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Younger patients taking atypical antipsychotics are more likely to be diagnosed with diabetes than those treated with older, conventional antipsychotics, according to a study in the American Journal of Psychiatry (2002;159:561-6).
Data from 28,000 schizophrenic patients were analysed. In patients under the age of 40, 8.75% of those receiving atypicals and 6.43% of those receiving conventional drugs were diagnosed with diabetes. The difference between treatment groups narrowed with age, with a prevalence of 22.73% versus 20.56% occurring in the 50–59-year age group.
The incidence of diabetes in schizophrenia is higher than that found in the general population, and the authors suggest that the atypical agents may be hastening its onset, rather than increasing the incidence.
In April, Japan issued an emergency safety report on olanzapine to Eli Lilly following the deaths of two patients who had gone into diabetic coma while taking the drug. The UK Committee for the Safety of Medicines recommended increased monitoring of diabetic patients taking olanzapine, stating that the increase in bodyweight that can follow initiation of treatment with the drug may precede development of hyperglycaemia or exacerbation of pre-existing diabetes.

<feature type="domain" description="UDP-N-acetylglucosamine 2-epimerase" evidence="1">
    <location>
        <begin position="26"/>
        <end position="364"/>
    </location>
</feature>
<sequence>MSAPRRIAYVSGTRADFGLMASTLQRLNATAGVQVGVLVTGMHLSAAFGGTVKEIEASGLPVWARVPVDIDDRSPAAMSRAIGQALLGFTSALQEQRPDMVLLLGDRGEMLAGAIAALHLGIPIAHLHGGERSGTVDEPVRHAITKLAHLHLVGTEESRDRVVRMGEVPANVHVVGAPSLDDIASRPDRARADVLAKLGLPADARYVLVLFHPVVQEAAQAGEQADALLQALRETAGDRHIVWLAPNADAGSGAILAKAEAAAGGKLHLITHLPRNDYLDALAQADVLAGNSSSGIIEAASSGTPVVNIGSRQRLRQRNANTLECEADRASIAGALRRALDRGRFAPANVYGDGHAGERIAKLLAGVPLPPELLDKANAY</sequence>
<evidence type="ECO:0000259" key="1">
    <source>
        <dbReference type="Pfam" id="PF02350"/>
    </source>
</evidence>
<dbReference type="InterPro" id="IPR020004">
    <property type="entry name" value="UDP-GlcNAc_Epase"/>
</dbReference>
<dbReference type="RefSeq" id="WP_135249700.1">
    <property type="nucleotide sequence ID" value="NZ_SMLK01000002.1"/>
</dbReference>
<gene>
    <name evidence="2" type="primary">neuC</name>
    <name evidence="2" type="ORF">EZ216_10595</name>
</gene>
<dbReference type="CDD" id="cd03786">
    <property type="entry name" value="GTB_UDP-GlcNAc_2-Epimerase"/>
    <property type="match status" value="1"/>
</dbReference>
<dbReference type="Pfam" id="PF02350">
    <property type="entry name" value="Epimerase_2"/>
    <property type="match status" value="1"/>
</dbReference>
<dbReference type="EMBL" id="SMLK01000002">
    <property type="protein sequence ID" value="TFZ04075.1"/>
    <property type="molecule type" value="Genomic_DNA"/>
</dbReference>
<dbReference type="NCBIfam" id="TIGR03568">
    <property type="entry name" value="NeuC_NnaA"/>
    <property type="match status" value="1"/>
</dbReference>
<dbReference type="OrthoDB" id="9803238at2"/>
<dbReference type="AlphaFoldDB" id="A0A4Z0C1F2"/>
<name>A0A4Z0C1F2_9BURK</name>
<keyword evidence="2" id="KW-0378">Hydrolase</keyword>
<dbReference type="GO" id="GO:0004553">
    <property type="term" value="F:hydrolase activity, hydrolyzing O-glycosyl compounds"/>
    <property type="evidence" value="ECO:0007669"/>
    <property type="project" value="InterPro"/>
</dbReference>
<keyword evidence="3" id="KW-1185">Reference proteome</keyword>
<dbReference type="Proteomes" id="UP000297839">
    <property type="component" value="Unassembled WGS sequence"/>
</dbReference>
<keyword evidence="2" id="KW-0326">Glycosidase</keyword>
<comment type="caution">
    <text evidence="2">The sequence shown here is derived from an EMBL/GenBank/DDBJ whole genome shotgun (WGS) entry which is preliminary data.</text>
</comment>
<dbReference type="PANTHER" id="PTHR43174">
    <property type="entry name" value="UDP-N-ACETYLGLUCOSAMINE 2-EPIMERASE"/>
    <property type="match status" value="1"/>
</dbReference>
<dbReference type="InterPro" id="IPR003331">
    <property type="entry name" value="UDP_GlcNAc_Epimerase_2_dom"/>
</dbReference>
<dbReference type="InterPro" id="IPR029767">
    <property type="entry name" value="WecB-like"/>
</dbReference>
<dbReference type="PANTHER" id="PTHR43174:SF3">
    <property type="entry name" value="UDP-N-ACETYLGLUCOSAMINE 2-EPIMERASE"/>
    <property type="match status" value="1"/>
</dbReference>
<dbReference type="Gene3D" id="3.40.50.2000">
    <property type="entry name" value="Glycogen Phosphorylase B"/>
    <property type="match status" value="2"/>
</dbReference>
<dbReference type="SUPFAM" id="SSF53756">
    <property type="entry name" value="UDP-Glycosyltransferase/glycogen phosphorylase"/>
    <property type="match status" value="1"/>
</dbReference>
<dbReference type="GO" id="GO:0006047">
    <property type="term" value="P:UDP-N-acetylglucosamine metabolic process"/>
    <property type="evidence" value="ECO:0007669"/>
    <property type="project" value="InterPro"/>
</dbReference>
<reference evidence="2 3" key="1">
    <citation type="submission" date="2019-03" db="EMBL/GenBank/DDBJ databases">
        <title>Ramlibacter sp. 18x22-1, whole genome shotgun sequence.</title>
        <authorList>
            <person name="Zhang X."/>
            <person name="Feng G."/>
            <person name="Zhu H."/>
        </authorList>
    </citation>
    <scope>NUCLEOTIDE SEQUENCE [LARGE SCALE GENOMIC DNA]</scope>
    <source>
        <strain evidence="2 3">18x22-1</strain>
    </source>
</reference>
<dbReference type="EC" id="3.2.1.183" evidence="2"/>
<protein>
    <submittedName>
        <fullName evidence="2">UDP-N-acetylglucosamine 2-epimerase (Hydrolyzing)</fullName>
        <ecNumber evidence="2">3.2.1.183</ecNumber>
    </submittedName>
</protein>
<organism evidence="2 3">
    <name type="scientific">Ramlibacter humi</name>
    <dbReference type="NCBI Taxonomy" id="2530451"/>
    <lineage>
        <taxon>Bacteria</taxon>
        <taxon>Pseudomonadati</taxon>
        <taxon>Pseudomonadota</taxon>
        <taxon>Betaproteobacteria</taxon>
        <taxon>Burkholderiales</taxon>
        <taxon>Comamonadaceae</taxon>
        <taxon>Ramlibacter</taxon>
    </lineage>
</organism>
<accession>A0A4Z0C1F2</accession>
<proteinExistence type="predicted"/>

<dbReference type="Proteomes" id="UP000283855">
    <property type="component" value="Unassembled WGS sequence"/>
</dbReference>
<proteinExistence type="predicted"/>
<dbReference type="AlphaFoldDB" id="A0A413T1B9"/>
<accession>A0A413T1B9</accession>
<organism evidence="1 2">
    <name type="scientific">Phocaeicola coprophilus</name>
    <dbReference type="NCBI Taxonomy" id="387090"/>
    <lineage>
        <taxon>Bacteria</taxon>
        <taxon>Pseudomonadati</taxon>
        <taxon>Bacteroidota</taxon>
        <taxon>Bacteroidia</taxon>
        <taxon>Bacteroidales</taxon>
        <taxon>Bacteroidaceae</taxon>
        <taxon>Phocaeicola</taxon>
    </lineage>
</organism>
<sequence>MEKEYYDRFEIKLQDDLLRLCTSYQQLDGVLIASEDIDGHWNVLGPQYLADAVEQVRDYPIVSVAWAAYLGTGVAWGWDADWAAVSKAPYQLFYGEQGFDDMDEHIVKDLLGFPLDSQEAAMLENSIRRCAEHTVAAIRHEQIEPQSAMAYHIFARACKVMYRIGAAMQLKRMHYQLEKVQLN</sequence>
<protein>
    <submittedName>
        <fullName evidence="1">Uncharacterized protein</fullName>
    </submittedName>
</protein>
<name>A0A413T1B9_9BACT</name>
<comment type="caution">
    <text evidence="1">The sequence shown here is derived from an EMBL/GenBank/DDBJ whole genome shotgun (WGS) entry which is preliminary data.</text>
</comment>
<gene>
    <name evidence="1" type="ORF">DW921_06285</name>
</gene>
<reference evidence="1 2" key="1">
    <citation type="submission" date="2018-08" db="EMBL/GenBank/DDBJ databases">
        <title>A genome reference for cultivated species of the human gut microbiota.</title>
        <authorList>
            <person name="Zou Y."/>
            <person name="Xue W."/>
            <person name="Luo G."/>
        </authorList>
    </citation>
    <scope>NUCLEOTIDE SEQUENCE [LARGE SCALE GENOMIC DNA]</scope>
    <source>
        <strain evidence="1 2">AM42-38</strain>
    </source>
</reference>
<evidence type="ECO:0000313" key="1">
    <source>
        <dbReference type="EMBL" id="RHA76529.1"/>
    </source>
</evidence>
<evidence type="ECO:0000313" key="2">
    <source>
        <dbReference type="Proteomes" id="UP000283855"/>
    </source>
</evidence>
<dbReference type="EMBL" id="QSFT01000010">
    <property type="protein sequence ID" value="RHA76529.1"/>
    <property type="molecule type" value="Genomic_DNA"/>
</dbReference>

Eli Lilly responded by saying that studies have shown the incidence of diabetes to be similar across a wide variety of antipsychotics, and reports suggesting a causal relationship between olanzapine and blood sugar problems are “not an accurate reflection of the EU or Japanese label language or even current scientific evidence”.